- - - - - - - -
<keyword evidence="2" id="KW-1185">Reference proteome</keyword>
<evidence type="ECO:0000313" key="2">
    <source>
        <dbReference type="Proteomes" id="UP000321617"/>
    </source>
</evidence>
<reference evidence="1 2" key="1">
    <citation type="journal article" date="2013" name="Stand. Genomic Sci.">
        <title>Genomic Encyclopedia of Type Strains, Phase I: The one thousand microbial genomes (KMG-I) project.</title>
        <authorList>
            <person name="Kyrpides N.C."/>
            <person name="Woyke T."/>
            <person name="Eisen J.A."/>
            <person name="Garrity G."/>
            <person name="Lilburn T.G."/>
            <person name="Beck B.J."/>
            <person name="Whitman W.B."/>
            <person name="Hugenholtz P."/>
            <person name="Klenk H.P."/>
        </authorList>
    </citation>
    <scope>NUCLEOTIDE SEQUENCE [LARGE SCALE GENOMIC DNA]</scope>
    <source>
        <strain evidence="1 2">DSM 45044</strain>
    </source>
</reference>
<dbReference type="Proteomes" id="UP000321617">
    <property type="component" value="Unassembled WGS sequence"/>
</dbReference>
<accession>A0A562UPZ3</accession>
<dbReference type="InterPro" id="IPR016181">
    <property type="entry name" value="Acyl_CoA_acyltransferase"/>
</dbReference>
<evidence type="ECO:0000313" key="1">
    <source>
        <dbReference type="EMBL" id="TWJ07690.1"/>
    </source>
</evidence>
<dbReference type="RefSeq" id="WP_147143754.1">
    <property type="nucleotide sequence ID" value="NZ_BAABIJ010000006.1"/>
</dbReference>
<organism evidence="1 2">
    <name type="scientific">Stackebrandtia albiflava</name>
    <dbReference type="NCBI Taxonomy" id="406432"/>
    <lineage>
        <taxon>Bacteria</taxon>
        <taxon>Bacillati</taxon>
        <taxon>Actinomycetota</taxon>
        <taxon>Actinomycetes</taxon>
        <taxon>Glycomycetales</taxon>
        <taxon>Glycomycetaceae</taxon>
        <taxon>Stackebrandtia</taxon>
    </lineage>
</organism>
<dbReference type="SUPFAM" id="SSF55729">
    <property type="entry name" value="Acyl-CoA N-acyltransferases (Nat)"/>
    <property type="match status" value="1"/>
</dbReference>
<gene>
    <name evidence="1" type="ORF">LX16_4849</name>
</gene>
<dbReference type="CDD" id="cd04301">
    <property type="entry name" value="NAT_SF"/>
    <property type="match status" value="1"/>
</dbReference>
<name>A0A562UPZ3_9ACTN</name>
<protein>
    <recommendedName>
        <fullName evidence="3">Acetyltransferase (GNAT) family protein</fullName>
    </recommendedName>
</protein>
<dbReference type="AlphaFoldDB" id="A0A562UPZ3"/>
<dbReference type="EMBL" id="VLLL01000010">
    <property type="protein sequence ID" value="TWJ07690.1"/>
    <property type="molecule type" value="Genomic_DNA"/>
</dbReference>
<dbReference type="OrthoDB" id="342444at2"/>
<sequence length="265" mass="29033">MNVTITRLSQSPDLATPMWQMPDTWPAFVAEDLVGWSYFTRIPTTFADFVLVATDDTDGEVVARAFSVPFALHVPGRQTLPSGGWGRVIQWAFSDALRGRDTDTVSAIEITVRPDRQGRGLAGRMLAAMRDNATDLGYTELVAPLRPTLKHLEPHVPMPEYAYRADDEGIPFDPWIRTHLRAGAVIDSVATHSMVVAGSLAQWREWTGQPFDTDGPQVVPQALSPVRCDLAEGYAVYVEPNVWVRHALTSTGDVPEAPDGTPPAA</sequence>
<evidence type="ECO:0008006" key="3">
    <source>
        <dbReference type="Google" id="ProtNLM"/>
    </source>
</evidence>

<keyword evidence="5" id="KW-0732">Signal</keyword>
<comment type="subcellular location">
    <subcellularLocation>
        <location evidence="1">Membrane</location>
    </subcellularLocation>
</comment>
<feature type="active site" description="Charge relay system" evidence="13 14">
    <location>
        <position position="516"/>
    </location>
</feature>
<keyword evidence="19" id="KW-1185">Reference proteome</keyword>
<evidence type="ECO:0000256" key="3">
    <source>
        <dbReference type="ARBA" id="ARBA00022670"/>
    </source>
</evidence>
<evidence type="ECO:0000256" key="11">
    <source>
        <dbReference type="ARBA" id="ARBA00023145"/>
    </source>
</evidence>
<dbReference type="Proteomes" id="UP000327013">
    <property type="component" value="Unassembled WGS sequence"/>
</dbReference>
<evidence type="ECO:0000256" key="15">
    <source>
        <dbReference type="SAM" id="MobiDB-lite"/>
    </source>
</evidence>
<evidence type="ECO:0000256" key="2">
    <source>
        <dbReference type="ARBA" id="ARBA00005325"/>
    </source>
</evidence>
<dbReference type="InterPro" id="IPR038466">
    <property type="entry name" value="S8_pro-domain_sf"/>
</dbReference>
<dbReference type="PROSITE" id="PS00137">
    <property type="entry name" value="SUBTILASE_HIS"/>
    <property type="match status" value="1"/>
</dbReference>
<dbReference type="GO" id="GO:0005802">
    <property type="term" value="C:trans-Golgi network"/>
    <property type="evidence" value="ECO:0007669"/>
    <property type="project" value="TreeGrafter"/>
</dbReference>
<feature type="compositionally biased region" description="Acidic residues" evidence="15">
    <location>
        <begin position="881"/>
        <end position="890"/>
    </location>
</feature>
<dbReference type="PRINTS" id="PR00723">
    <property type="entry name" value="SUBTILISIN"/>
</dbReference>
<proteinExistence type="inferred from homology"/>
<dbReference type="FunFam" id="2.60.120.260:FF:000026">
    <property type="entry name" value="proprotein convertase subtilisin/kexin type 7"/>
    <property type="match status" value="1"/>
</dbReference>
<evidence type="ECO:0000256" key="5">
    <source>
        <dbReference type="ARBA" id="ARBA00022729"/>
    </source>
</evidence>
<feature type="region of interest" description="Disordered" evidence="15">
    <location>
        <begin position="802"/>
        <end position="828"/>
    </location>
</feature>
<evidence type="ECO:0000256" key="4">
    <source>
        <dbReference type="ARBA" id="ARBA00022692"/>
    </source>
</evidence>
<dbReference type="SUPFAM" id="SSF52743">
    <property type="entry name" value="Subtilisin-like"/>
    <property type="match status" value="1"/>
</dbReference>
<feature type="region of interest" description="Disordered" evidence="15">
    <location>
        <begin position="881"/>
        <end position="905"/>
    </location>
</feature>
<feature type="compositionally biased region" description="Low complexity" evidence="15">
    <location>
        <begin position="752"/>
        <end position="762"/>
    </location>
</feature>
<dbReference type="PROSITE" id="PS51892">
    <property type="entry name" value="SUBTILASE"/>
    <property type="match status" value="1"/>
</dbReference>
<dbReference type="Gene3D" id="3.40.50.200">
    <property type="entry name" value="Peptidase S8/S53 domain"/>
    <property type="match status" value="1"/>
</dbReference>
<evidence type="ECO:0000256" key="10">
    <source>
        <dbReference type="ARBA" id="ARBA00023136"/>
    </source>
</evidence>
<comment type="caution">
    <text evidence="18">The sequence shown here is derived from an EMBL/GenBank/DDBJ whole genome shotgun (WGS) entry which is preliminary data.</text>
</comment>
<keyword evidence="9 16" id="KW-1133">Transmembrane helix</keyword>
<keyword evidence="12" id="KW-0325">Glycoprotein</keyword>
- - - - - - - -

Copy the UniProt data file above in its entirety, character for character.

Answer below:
<keyword evidence="2" id="KW-1185">Reference proteome</keyword>
<evidence type="ECO:0000313" key="2">
    <source>
        <dbReference type="Proteomes" id="UP000321617"/>
    </source>
</evidence>
<reference evidence="1 2" key="1">
    <citation type="journal article" date="2013" name="Stand. Genomic Sci.">
        <title>Genomic Encyclopedia of Type Strains, Phase I: The one thousand microbial genomes (KMG-I) project.</title>
        <authorList>
            <person name="Kyrpides N.C."/>
            <person name="Woyke T."/>
            <person name="Eisen J.A."/>
            <person name="Garrity G."/>
            <person name="Lilburn T.G."/>
            <person name="Beck B.J."/>
            <person name="Whitman W.B."/>
            <person name="Hugenholtz P."/>
            <person name="Klenk H.P."/>
        </authorList>
    </citation>
    <scope>NUCLEOTIDE SEQUENCE [LARGE SCALE GENOMIC DNA]</scope>
    <source>
        <strain evidence="1 2">DSM 45044</strain>
    </source>
</reference>
<dbReference type="Proteomes" id="UP000321617">
    <property type="component" value="Unassembled WGS sequence"/>
</dbReference>
<accession>A0A562UPZ3</accession>
<dbReference type="InterPro" id="IPR016181">
    <property type="entry name" value="Acyl_CoA_acyltransferase"/>
</dbReference>
<evidence type="ECO:0000313" key="1">
    <source>
        <dbReference type="EMBL" id="TWJ07690.1"/>
    </source>
</evidence>
<dbReference type="RefSeq" id="WP_147143754.1">
    <property type="nucleotide sequence ID" value="NZ_BAABIJ010000006.1"/>
</dbReference>
<organism evidence="1 2">
    <name type="scientific">Stackebrandtia albiflava</name>
    <dbReference type="NCBI Taxonomy" id="406432"/>
    <lineage>
        <taxon>Bacteria</taxon>
        <taxon>Bacillati</taxon>
        <taxon>Actinomycetota</taxon>
        <taxon>Actinomycetes</taxon>
        <taxon>Glycomycetales</taxon>
        <taxon>Glycomycetaceae</taxon>
        <taxon>Stackebrandtia</taxon>
    </lineage>
</organism>
<dbReference type="SUPFAM" id="SSF55729">
    <property type="entry name" value="Acyl-CoA N-acyltransferases (Nat)"/>
    <property type="match status" value="1"/>
</dbReference>
<gene>
    <name evidence="1" type="ORF">LX16_4849</name>
</gene>
<dbReference type="CDD" id="cd04301">
    <property type="entry name" value="NAT_SF"/>
    <property type="match status" value="1"/>
</dbReference>
<name>A0A562UPZ3_9ACTN</name>
<protein>
    <recommendedName>
        <fullName evidence="3">Acetyltransferase (GNAT) family protein</fullName>
    </recommendedName>
</protein>
<dbReference type="AlphaFoldDB" id="A0A562UPZ3"/>
<dbReference type="EMBL" id="VLLL01000010">
    <property type="protein sequence ID" value="TWJ07690.1"/>
    <property type="molecule type" value="Genomic_DNA"/>
</dbReference>
<dbReference type="OrthoDB" id="342444at2"/>
<sequence length="265" mass="29033">MNVTITRLSQSPDLATPMWQMPDTWPAFVAEDLVGWSYFTRIPTTFADFVLVATDDTDGEVVARAFSVPFALHVPGRQTLPSGGWGRVIQWAFSDALRGRDTDTVSAIEITVRPDRQGRGLAGRMLAAMRDNATDLGYTELVAPLRPTLKHLEPHVPMPEYAYRADDEGIPFDPWIRTHLRAGAVIDSVATHSMVVAGSLAQWREWTGQPFDTDGPQVVPQALSPVRCDLAEGYAVYVEPNVWVRHALTSTGDVPEAPDGTPPAA</sequence>
<evidence type="ECO:0008006" key="3">
    <source>
        <dbReference type="Google" id="ProtNLM"/>
    </source>
</evidence>

<keyword evidence="5" id="KW-0732">Signal</keyword>
<comment type="subcellular location">
    <subcellularLocation>
        <location evidence="1">Membrane</location>
    </subcellularLocation>
</comment>
<feature type="active site" description="Charge relay system" evidence="13 14">
    <location>
        <position position="516"/>
    </location>
</feature>
<keyword evidence="19" id="KW-1185">Reference proteome</keyword>
<evidence type="ECO:0000256" key="3">
    <source>
        <dbReference type="ARBA" id="ARBA00022670"/>
    </source>
</evidence>
<evidence type="ECO:0000256" key="11">
    <source>
        <dbReference type="ARBA" id="ARBA00023145"/>
    </source>
</evidence>
<dbReference type="Proteomes" id="UP000327013">
    <property type="component" value="Unassembled WGS sequence"/>
</dbReference>
<evidence type="ECO:0000256" key="15">
    <source>
        <dbReference type="SAM" id="MobiDB-lite"/>
    </source>
</evidence>
<evidence type="ECO:0000256" key="2">
    <source>
        <dbReference type="ARBA" id="ARBA00005325"/>
    </source>
</evidence>
<dbReference type="InterPro" id="IPR038466">
    <property type="entry name" value="S8_pro-domain_sf"/>
</dbReference>
<dbReference type="PROSITE" id="PS00137">
    <property type="entry name" value="SUBTILASE_HIS"/>
    <property type="match status" value="1"/>
</dbReference>
<dbReference type="GO" id="GO:0005802">
    <property type="term" value="C:trans-Golgi network"/>
    <property type="evidence" value="ECO:0007669"/>
    <property type="project" value="TreeGrafter"/>
</dbReference>
<feature type="compositionally biased region" description="Acidic residues" evidence="15">
    <location>
        <begin position="881"/>
        <end position="890"/>
    </location>
</feature>
<dbReference type="PRINTS" id="PR00723">
    <property type="entry name" value="SUBTILISIN"/>
</dbReference>
<proteinExistence type="inferred from homology"/>
<dbReference type="FunFam" id="2.60.120.260:FF:000026">
    <property type="entry name" value="proprotein convertase subtilisin/kexin type 7"/>
    <property type="match status" value="1"/>
</dbReference>
<evidence type="ECO:0000256" key="5">
    <source>
        <dbReference type="ARBA" id="ARBA00022729"/>
    </source>
</evidence>
<feature type="region of interest" description="Disordered" evidence="15">
    <location>
        <begin position="802"/>
        <end position="828"/>
    </location>
</feature>
<evidence type="ECO:0000256" key="4">
    <source>
        <dbReference type="ARBA" id="ARBA00022692"/>
    </source>
</evidence>
<dbReference type="SUPFAM" id="SSF52743">
    <property type="entry name" value="Subtilisin-like"/>
    <property type="match status" value="1"/>
</dbReference>
<feature type="region of interest" description="Disordered" evidence="15">
    <location>
        <begin position="881"/>
        <end position="905"/>
    </location>
</feature>
<feature type="compositionally biased region" description="Low complexity" evidence="15">
    <location>
        <begin position="752"/>
        <end position="762"/>
    </location>
</feature>
<dbReference type="PROSITE" id="PS51892">
    <property type="entry name" value="SUBTILASE"/>
    <property type="match status" value="1"/>
</dbReference>
<dbReference type="Gene3D" id="3.40.50.200">
    <property type="entry name" value="Peptidase S8/S53 domain"/>
    <property type="match status" value="1"/>
</dbReference>
<evidence type="ECO:0000256" key="10">
    <source>
        <dbReference type="ARBA" id="ARBA00023136"/>
    </source>
</evidence>
<comment type="caution">
    <text evidence="18">The sequence shown here is derived from an EMBL/GenBank/DDBJ whole genome shotgun (WGS) entry which is preliminary data.</text>
</comment>
<keyword evidence="9 16" id="KW-1133">Transmembrane helix</keyword>
<keyword evidence="12" id="KW-0325">Glycoprotein</keyword>